Friday, May 09, 2014

Tips for Writing Press Releases

Did you know you can write a press release about your new book and send it to the media?  Here are some tips from Cedar Fort Publishing on the right way to go about this:

What is a “Press Release” or “News Release”?
A news release or press release is an “official” statement put out by an individual to news organizations like newspapers, tv stations, etc in an organized, well written way announcing an event, (In our case, a book launch or book release). In today’s data drenched world, a news release needs to be short -maximum a page- and should be clear and easy to read.


Appeal to News Values
Your goal as an author with a news release is to generate coverage for yourself or your book by catching the attention of news producers / content drivers, and prompting them to cover your story. Press releases or news releases are written like a traditional news story, written in “inverted pyramid” style, with the most important facts listed up front (think of the traditional who, what, when, where, why and how), and continue with more detail given as the release continues.

When writing a release, you need to get in the head of news producers looking for content and and see how you can make your book fit their needs. Here is a list of what a producer will look for when reviewing news releases.   

  1. Impact: The significance, importance, or consequence of an event or trend; the greater the consequence, and the larger the number of people for whom an event is important the greater the newsworthiness.
  2. Timeliness: The more recent, the more newsworthy. In some cases, timeliness is relative. An event may have occurred in the past but only have been learned about recently.
  3. Prominence: Occurrences featuring well-known individuals or institutions are newsworthy. Well-knownness may spring either from the power the person or institution possess – the president, the Speaker of the House of Representatives – or from celebrity – the late Princess Diana or fashion designer Gianni Versace.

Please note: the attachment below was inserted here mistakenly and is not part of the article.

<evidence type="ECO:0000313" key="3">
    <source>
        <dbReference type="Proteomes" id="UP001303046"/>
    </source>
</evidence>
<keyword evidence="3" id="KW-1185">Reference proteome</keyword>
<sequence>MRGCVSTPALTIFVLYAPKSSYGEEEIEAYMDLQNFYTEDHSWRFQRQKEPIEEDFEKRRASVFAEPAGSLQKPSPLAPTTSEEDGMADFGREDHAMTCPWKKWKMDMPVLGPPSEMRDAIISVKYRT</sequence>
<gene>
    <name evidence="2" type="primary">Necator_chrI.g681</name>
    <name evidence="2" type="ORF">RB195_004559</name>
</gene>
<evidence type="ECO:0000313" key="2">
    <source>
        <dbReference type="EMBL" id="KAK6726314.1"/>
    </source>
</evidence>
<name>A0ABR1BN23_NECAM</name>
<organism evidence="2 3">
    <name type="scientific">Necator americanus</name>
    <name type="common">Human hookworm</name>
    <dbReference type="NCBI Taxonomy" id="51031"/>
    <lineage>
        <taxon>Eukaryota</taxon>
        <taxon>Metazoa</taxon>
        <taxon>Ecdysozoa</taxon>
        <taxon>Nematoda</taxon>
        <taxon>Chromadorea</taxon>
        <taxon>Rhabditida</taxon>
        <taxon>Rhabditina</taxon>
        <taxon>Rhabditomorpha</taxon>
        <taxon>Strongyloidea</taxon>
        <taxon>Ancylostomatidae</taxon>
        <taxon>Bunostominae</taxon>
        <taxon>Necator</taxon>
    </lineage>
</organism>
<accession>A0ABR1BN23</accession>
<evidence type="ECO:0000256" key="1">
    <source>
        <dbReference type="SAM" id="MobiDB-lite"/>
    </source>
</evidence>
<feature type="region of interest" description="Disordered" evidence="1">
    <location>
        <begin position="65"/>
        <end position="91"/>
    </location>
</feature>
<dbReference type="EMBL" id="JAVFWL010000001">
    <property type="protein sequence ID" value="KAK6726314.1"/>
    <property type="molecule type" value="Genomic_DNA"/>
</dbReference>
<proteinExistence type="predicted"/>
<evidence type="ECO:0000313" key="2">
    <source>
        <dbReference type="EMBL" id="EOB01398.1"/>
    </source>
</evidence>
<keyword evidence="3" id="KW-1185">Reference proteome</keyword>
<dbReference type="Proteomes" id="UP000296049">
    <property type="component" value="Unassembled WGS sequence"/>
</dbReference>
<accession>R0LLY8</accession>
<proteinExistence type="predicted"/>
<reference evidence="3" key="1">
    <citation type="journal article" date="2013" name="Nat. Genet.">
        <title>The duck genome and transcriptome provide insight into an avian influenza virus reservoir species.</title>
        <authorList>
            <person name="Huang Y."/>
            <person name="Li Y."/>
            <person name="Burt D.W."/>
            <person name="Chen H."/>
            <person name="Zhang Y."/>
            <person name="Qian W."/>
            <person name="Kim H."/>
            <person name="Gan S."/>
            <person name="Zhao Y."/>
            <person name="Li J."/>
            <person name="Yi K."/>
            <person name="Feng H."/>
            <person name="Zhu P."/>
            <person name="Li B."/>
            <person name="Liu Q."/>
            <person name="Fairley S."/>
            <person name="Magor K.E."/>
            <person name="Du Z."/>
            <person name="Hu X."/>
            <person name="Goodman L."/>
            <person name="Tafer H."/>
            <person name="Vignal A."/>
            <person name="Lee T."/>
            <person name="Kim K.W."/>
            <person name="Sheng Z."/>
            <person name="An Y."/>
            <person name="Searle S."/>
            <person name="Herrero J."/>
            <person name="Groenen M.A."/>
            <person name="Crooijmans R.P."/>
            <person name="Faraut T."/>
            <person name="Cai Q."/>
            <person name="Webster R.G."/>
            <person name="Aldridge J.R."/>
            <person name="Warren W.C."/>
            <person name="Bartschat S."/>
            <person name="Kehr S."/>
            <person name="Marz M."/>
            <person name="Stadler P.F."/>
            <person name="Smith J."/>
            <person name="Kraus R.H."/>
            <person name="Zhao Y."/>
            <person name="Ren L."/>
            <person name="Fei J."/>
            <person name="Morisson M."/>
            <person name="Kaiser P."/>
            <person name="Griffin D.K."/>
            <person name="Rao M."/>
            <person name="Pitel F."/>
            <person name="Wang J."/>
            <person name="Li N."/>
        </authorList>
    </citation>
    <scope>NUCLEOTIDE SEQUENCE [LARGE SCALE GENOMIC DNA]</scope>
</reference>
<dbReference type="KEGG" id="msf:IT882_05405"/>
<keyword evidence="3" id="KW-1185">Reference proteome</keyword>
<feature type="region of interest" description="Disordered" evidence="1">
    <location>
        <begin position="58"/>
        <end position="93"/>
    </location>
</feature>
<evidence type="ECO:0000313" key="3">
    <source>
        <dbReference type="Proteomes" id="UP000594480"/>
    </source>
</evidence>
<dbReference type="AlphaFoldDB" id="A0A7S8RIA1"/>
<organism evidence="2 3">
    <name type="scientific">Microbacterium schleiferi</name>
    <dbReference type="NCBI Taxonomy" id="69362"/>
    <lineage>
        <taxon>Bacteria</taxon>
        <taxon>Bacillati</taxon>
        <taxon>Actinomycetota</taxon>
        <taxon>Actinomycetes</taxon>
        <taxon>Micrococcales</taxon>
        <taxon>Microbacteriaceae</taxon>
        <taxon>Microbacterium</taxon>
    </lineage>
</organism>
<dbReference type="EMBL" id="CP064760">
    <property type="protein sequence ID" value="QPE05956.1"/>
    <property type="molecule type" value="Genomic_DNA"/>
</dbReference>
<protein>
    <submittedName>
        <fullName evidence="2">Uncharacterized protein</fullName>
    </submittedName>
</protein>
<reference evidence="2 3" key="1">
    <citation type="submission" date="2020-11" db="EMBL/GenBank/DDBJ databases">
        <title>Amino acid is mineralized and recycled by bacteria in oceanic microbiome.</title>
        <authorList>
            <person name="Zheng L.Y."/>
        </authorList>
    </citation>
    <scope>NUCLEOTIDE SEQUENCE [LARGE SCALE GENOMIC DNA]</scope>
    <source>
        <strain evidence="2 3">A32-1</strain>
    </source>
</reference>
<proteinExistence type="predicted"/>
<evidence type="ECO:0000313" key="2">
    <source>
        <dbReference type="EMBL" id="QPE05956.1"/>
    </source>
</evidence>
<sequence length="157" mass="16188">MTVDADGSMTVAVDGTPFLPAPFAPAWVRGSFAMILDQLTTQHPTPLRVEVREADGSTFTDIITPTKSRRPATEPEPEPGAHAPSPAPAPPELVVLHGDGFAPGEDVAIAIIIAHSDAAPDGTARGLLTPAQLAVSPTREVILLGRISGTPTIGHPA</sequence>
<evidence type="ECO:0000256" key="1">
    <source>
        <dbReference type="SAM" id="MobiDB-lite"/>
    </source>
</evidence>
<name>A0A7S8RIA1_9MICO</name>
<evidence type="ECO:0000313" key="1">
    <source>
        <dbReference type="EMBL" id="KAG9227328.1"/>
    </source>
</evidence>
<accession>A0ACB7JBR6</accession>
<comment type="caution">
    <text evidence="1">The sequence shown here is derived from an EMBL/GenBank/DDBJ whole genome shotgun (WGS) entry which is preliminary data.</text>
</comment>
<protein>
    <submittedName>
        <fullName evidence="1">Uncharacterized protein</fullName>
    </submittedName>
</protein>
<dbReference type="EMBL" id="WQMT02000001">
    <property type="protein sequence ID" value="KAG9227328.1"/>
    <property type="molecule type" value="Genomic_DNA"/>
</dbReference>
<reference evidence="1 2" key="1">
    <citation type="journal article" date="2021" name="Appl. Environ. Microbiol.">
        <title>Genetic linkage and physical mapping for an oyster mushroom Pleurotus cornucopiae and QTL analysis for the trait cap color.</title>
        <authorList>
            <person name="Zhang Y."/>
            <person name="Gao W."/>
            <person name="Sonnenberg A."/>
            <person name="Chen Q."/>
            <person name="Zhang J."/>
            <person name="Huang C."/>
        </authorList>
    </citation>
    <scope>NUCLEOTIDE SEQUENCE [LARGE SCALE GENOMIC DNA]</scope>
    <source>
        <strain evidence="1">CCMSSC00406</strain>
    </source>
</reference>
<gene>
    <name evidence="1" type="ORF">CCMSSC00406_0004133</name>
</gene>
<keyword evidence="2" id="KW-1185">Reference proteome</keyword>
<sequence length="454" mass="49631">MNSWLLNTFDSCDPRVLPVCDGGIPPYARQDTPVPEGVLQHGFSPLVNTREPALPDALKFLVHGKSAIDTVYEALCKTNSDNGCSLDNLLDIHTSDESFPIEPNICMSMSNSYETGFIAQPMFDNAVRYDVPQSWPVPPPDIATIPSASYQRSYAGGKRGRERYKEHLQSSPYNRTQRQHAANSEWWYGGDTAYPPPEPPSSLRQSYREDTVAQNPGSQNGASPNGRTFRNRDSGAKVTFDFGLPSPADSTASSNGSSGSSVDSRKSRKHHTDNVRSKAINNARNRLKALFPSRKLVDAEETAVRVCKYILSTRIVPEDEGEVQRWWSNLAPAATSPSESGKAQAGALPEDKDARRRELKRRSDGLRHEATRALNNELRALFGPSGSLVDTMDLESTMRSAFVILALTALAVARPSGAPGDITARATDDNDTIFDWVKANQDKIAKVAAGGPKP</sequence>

4. Proximity: Closeness of the occurrence to the audience may be gauged either geographically – close by events, all other things being equal, are more important than distant ones – or in terms of the assumed values, interest and expectations of the news audience.
  5. The Bizarre: The unusual, unorthodox, or unexpected attracts attention. Boxer Mike Tyson’s disqualification for biting off a piece of Evander Holyfield’s ear moves the story from the sports pages and the end of a newscast to the front pages and the top of the newscast.
  6. Conflict: Controversy and open clashes are newsworthy, inviting attention on their own, almost regardless of what the conflict is over. Conflict reveals underlying causes of disagreement between individuals and institutions in a society.
  7. Currency: Occasionally something becomes an idea whose time has come. The matter assumes a life of its own, and for a time assumes momentum in news reportage.
  8. Human Interest: Those stories that have more of an entertainment factor versus any of the above - not that some of the other news values cannot have an entertainment value.

Stand Out!

News sources see hundreds of press releases a week. The best way to make yours stand out is to write it using the examples in “Marketing Made Easier,” with plenty of “newsy” quotes that address the unique appeal of your book. Why is it the best book on the market? What makes it different? Make it stand out! There are plenty of other ways for your news release to get attention. For example, think of a succinct catchy headline you can put in the subject header that will catch the interest of a producer and want them to find out more.

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